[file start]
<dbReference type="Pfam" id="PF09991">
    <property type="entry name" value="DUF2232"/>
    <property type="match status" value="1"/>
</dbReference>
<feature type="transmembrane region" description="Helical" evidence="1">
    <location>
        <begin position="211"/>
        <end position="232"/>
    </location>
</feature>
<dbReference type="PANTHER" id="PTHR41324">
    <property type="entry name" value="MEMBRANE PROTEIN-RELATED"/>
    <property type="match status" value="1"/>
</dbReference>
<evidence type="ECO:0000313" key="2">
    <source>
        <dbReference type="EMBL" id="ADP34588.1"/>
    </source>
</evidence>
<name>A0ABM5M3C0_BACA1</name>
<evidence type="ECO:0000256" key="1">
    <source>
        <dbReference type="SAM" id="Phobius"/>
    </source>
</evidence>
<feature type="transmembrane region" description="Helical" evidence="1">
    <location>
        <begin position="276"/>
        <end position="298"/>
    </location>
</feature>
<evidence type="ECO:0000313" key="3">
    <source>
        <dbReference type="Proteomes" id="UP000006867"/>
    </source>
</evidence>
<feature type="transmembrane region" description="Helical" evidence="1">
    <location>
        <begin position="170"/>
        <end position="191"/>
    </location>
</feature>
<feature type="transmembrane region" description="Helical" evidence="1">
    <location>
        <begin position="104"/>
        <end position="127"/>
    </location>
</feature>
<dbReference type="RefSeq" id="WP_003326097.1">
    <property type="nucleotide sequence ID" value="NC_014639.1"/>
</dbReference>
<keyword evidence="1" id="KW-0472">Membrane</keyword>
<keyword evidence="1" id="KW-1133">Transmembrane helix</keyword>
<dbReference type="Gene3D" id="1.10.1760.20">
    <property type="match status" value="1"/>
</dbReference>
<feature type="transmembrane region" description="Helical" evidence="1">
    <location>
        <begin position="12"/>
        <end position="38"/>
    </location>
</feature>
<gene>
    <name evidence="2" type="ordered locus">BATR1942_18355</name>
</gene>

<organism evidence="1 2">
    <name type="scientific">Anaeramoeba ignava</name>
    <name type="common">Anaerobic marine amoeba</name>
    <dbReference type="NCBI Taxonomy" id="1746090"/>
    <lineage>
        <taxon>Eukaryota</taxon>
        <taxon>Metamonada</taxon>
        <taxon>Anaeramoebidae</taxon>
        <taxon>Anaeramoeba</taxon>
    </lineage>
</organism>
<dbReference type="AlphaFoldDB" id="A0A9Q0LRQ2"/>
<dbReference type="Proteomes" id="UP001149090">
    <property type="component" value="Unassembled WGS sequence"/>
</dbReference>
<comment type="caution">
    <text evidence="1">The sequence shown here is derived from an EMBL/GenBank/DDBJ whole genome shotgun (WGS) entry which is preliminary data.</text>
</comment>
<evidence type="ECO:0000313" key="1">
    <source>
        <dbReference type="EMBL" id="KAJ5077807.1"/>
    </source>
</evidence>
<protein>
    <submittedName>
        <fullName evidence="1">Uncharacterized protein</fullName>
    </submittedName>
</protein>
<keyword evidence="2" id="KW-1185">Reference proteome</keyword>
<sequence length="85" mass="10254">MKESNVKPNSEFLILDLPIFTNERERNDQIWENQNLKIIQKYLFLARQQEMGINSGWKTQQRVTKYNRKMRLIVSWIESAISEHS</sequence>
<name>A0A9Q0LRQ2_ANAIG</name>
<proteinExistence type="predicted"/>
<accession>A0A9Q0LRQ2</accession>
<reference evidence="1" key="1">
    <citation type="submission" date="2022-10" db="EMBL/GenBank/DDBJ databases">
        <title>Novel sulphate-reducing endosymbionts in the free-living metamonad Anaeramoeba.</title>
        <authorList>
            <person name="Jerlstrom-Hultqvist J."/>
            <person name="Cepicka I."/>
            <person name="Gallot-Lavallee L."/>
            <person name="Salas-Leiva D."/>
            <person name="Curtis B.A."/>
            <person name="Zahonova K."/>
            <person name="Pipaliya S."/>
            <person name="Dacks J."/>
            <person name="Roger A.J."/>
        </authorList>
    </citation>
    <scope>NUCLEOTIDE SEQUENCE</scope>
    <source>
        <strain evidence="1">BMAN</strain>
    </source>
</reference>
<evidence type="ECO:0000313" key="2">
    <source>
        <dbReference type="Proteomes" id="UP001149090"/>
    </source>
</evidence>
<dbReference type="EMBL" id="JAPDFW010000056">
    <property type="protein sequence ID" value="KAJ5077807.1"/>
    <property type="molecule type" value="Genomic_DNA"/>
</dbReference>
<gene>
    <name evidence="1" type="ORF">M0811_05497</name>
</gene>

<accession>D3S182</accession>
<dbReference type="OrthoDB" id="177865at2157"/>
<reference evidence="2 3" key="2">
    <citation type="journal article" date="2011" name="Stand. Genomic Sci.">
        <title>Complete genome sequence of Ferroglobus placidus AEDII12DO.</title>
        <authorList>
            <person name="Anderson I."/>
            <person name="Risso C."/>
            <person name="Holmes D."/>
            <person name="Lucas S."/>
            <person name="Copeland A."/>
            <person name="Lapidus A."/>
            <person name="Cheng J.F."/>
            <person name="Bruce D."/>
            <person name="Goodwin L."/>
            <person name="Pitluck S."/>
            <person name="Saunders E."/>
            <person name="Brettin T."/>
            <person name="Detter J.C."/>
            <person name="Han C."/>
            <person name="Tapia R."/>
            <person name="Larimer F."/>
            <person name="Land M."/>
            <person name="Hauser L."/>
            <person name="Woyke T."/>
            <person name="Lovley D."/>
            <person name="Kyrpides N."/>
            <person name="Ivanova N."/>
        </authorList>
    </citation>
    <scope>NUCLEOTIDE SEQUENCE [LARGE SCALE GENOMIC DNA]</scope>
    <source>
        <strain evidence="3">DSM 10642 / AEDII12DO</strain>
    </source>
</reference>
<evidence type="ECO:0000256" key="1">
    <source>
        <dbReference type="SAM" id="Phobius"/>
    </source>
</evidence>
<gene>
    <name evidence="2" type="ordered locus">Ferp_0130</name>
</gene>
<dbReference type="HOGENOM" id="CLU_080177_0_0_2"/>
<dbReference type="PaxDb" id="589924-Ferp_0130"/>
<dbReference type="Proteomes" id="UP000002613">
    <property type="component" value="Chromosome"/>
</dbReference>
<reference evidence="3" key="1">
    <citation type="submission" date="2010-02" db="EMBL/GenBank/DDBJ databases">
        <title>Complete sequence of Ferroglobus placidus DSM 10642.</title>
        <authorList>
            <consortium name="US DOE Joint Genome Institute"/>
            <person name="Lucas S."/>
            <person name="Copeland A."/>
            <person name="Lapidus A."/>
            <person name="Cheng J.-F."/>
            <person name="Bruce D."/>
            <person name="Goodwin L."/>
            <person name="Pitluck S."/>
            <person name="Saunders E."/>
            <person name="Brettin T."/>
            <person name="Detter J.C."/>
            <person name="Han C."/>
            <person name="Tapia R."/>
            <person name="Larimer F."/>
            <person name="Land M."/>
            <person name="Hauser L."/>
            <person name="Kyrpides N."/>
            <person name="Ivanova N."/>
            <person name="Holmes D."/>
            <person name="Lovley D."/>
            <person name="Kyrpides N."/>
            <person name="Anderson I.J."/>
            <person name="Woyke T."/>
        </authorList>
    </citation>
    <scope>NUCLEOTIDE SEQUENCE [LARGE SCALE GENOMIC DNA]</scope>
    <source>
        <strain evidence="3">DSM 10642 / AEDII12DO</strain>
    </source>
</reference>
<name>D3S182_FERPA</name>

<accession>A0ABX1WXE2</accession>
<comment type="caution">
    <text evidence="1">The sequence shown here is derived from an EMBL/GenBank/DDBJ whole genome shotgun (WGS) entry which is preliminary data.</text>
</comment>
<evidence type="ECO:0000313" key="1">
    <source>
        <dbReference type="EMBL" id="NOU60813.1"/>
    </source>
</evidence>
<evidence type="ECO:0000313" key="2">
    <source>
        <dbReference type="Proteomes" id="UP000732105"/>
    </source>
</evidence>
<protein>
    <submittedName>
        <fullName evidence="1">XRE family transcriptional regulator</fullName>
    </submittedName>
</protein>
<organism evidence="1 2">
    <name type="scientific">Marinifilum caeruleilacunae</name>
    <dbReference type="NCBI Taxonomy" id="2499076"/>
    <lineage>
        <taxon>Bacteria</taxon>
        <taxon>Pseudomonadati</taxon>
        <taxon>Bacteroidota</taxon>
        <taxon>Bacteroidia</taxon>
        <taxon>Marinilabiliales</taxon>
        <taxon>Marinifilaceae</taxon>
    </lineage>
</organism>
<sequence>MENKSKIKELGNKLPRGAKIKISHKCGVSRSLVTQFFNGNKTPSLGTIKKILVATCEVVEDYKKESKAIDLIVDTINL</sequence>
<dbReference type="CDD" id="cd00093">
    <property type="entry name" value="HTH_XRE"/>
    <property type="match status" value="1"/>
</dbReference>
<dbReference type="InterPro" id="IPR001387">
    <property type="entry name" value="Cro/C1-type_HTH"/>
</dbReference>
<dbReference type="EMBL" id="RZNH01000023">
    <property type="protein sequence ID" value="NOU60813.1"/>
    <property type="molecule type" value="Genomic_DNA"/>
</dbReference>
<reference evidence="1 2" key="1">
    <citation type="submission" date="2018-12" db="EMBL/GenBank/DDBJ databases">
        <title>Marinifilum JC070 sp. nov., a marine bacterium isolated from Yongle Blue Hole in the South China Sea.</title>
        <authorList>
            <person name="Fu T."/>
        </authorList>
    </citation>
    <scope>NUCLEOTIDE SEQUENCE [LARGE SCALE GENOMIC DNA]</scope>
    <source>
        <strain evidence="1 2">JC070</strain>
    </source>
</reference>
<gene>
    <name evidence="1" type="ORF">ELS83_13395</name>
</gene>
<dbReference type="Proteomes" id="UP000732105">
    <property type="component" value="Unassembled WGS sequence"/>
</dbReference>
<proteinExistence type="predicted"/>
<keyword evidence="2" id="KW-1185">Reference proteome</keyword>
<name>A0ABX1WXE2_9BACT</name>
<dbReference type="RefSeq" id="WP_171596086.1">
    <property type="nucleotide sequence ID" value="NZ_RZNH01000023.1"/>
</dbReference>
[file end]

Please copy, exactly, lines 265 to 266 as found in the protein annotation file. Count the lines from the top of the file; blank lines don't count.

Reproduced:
    <source>
        <strain evidence="1 2">JC070</strain>